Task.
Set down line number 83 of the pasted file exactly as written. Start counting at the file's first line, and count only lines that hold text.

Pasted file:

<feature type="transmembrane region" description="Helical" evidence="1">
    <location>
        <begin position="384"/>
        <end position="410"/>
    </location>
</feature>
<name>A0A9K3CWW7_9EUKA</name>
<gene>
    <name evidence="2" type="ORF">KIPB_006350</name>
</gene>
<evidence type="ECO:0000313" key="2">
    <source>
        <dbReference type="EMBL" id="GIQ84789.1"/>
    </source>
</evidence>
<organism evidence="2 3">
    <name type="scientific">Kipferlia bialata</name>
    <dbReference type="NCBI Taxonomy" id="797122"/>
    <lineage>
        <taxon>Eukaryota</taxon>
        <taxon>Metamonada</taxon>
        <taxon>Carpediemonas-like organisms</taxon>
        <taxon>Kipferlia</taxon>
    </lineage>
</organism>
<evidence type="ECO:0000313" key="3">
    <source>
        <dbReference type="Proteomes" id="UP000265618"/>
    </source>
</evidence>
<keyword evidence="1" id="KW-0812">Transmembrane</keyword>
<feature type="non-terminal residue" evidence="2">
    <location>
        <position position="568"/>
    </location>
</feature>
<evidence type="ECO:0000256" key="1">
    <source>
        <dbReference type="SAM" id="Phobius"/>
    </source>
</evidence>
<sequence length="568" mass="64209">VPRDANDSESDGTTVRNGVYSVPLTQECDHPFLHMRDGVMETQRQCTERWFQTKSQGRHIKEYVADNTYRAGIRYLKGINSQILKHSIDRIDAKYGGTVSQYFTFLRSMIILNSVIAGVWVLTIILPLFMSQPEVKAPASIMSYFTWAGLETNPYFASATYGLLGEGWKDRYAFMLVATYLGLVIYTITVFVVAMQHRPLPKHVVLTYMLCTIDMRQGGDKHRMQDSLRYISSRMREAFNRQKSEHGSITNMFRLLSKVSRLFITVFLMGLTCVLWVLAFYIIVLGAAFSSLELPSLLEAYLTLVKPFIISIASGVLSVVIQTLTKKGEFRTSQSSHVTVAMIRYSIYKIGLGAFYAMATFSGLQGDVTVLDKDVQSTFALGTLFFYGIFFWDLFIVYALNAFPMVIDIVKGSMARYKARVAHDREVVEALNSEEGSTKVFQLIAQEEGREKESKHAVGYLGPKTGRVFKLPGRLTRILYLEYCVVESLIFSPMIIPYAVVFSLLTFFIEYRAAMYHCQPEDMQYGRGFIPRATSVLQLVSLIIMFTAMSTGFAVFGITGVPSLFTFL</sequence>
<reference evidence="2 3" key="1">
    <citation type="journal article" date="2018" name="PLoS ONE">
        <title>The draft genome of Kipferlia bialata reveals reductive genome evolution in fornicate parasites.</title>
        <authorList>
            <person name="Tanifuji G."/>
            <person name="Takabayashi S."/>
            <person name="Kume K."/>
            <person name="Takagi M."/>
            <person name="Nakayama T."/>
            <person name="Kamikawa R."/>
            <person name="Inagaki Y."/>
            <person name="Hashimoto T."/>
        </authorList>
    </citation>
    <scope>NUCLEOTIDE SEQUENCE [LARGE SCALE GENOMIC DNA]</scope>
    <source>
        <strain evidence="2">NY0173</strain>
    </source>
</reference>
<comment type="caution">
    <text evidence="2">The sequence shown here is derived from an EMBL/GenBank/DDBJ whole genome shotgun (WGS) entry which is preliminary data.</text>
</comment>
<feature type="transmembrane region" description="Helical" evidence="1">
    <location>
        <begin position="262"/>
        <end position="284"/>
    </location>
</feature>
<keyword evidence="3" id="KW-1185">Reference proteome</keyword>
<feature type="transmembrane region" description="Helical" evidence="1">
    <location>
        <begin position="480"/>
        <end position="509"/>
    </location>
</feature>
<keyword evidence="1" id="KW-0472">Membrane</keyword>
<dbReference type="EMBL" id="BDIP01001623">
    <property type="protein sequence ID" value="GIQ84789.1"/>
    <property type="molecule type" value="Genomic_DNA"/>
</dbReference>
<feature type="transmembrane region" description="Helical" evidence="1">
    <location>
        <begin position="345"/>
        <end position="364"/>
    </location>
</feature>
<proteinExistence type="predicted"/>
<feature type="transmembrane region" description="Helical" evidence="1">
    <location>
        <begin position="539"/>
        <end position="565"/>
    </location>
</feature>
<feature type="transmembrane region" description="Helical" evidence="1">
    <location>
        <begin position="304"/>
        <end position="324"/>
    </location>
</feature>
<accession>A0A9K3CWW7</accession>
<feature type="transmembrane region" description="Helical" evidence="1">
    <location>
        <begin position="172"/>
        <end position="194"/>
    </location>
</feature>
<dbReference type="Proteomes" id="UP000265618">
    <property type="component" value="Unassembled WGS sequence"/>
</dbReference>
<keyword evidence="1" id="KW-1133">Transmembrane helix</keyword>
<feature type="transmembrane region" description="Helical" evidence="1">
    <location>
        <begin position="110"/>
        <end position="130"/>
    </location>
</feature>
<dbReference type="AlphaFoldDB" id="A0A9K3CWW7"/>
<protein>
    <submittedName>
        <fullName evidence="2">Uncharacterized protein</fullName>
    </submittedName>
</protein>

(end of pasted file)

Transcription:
<feature type="transmembrane region" description="Helical" evidence="1">